Mixing Fairtrade and Technology 

The location was a Central London hotel while Lili and Oscar were decked out in all their finery. I was there to meet and greet them on behalf of Gadgetspeak.
United Pepper

It was not all that long ago, when buying various items of computer equipment, that your purchases would be restricted to the single colour of computer grey.  Whether it was a desktop or tower system, monitor, printer or whatever, the one constant was the ubiquitous grey.  Nowadays there has been a sea-change.  Designers, following the demands of home users looking for equipment that would stylishly enhance their living rooms or home office environment, are now creating kit of different hues and shapes.  Currently I can see on my workspace items coloured green, cream, blue, black, silver and white with an array of different shapes expressing individuality.

Despite being immersed into this culture of colour and shape choice, I have to admit to being surprised when introduced to a couple of new products conceived and developed by United Pepper.  However before revealing more about these products, I will deal with the company and its concept behind its approach to product development. 

Based in Belgium, United Pepper was born out of the desire to offer consumers an alternative to the standard design and construction of products.  This approach uses the four pillars of Ecology, Fairtrade, Design and Technology on which to base its business model.  Of these four, Ecology is the key.

Rather than develop products from petroleum based material, United Pepper has opted for materials such as kapok, which is a naturally occurring tree-fibre, in the construction of its products.  The company also makes use of PET packaging which is 100% recycled and recyclable to reduce any adverse ecological effect.

When it comes to the actual construction of products, United Pepper selects partners who adhere to fair-trade criteria that include top quality working conditions; a fair price paid for work completed; equality between men and women with no child labour being involved; plus work being carried out by local people to benefit their quality of life and that of the community.  This usually means small businesses that are able to adapt quickly to change.  With regards to design, United Pepper has set out to expand the concept of fair-trade by employing a designer to create unique products based on innovative ideas and original designs that will appeal to customers.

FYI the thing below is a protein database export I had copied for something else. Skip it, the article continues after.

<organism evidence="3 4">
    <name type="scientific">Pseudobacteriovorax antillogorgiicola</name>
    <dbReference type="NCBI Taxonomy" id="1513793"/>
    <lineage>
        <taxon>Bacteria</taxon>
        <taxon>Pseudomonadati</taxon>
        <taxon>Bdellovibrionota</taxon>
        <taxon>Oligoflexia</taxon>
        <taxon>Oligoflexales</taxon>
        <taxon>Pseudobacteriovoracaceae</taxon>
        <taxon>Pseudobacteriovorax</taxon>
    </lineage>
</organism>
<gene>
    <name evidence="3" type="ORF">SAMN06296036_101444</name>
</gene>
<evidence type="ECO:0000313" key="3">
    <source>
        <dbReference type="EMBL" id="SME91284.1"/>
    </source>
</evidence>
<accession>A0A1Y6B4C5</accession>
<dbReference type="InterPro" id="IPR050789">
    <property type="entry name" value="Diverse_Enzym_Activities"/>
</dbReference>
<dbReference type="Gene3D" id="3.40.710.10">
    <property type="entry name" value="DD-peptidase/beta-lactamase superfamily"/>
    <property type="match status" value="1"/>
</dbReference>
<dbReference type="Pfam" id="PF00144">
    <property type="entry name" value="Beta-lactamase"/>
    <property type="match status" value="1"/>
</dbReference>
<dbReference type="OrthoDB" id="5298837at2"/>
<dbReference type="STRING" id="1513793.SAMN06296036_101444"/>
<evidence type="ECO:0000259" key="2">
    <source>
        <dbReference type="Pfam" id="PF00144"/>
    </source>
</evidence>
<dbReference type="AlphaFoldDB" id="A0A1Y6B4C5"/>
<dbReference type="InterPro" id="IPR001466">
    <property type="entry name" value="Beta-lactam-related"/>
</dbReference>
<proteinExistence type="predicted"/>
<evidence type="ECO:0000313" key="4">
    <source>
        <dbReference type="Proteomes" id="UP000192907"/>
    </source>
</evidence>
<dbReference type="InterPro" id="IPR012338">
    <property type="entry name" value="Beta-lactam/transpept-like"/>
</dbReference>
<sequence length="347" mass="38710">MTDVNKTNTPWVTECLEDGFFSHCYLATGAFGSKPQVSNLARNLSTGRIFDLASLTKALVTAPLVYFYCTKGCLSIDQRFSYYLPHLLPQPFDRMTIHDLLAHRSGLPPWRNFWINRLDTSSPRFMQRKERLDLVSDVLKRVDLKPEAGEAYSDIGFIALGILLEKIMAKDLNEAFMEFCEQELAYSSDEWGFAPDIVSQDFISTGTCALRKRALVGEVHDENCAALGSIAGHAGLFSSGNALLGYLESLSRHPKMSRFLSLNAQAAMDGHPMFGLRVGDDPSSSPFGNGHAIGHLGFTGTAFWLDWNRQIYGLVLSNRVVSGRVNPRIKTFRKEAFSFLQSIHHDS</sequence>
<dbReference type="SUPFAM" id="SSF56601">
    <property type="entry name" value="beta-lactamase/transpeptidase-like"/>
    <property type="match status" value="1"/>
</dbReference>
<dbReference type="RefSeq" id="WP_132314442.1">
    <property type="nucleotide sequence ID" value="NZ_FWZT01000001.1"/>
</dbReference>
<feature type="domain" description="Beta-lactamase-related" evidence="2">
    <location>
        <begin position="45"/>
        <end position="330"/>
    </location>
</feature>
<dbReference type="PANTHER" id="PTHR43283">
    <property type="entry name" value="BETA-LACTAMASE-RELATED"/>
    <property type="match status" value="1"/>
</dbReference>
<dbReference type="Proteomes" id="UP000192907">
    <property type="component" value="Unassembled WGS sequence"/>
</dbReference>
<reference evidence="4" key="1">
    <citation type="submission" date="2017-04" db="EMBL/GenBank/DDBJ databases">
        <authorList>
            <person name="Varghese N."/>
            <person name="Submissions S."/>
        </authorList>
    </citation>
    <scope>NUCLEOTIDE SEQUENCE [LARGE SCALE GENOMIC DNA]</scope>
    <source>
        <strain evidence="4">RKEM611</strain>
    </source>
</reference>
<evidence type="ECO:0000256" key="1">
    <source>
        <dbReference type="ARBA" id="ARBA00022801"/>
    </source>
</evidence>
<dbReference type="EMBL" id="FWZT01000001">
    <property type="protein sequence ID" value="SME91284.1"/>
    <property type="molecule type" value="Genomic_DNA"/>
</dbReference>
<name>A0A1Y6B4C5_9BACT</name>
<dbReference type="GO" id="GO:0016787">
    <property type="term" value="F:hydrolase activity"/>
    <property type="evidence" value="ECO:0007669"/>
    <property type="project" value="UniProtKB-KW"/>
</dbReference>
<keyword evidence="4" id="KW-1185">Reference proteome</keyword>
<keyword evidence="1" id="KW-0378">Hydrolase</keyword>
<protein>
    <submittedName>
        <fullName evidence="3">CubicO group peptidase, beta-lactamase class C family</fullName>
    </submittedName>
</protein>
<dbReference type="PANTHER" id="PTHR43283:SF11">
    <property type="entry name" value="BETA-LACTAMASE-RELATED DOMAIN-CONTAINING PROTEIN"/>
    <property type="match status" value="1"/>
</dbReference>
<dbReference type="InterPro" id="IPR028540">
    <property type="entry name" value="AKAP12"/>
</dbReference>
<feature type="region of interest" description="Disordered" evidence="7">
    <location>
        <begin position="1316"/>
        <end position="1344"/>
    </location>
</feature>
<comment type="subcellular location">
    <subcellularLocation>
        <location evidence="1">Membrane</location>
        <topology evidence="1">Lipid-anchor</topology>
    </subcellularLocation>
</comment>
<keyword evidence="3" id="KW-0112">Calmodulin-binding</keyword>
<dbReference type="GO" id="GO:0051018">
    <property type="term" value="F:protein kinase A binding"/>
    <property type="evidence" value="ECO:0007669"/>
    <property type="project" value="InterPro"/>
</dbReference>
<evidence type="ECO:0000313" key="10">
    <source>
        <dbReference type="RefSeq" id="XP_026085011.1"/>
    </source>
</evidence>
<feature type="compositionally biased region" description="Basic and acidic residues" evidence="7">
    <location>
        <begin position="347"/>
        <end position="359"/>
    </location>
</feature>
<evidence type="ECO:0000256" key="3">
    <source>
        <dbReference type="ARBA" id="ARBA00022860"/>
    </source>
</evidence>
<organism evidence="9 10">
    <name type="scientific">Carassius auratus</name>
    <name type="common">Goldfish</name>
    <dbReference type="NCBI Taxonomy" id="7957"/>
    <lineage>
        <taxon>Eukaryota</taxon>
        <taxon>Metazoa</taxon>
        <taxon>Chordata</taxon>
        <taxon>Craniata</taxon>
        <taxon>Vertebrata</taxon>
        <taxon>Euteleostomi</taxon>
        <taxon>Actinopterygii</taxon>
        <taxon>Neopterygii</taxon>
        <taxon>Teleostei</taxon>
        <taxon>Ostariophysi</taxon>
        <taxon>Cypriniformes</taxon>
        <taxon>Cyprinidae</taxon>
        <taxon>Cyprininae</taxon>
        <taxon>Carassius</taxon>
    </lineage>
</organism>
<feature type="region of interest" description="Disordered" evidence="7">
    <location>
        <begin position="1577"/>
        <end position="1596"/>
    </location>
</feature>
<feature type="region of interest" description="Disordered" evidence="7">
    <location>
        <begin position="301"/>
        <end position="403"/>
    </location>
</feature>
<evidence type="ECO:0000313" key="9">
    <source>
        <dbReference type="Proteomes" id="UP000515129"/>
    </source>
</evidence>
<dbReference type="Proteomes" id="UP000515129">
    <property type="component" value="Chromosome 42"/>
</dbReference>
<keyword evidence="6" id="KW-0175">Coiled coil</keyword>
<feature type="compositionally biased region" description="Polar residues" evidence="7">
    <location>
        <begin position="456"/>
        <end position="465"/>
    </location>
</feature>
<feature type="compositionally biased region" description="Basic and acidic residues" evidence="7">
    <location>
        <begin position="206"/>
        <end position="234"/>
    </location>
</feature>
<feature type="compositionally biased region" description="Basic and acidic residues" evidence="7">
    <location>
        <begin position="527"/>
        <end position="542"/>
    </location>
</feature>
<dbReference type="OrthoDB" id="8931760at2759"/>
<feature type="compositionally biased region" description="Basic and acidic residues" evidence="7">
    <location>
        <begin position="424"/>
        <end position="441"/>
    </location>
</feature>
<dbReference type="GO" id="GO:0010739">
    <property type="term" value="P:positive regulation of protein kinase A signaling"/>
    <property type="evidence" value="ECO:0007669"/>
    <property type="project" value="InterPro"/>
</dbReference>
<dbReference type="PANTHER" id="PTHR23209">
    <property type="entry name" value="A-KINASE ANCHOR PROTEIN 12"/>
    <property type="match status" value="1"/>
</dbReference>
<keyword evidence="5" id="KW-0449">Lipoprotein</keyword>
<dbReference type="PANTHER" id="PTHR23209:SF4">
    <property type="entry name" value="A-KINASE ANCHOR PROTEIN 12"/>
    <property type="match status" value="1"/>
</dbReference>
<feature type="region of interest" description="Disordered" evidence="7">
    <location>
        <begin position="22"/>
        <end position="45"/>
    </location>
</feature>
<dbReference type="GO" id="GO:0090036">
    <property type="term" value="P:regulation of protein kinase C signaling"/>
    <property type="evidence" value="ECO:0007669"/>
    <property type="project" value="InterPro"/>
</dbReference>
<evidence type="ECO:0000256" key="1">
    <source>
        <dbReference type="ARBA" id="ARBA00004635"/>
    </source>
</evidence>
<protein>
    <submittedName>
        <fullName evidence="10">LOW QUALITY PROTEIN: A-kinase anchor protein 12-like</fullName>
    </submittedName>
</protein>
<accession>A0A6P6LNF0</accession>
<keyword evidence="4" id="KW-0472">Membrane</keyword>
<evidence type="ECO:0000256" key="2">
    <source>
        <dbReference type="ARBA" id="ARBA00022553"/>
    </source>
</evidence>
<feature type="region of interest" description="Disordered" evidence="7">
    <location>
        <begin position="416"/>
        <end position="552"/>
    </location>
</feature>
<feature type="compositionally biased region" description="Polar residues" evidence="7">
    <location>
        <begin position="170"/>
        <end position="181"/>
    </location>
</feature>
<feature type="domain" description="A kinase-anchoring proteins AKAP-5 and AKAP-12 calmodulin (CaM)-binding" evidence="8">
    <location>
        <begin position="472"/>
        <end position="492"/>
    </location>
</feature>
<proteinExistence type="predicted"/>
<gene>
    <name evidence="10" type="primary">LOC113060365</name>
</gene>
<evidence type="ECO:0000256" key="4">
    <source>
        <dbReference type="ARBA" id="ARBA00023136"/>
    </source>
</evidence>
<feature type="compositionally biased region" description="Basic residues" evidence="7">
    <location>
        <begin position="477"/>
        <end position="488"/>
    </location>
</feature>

The fourth element, Technology, is currently coming from the industrialised nations but United Pepper is committed to moving this area to developing third-world countries as soon as it becomes viable.  Until that happens, and maybe afterwards, United Pepper states the percentage of a product that is fair-trade certified on its packaging.

Now let me introduce you to Lili and Oscar - United Pepper believes in personalising their products by giving them names.  Lili is a 1.3 mega-pixel webcam with a built-in microphone.  The unit's body consists of cotton material, sand and kapok that encase the technical components.  Lili looks a little like a starfish that has raised itself on its star points.  Available in red, blue or green, Lili can capture 30 frames per second and required Windows 2000, XP or Vista.  Priced at £29.99, Lili's fair-trade proportion is 70%.

Oscar is a four-port USB 2.0 hub.  As with Lili, Oscar's body consists of cotton material and kapok with paper-board replacing the sand for a more rigid star fish appearance.  Again you have a choice of red, blue or green for this Windows 2000/XP/Vista compatible product.  It has been priced at £19.99 and has a fair-trade proportion of 70%. 

Both products will be available from John Lewis stores in late September.  Currently discussions are under way with other retailers to take these products on board.

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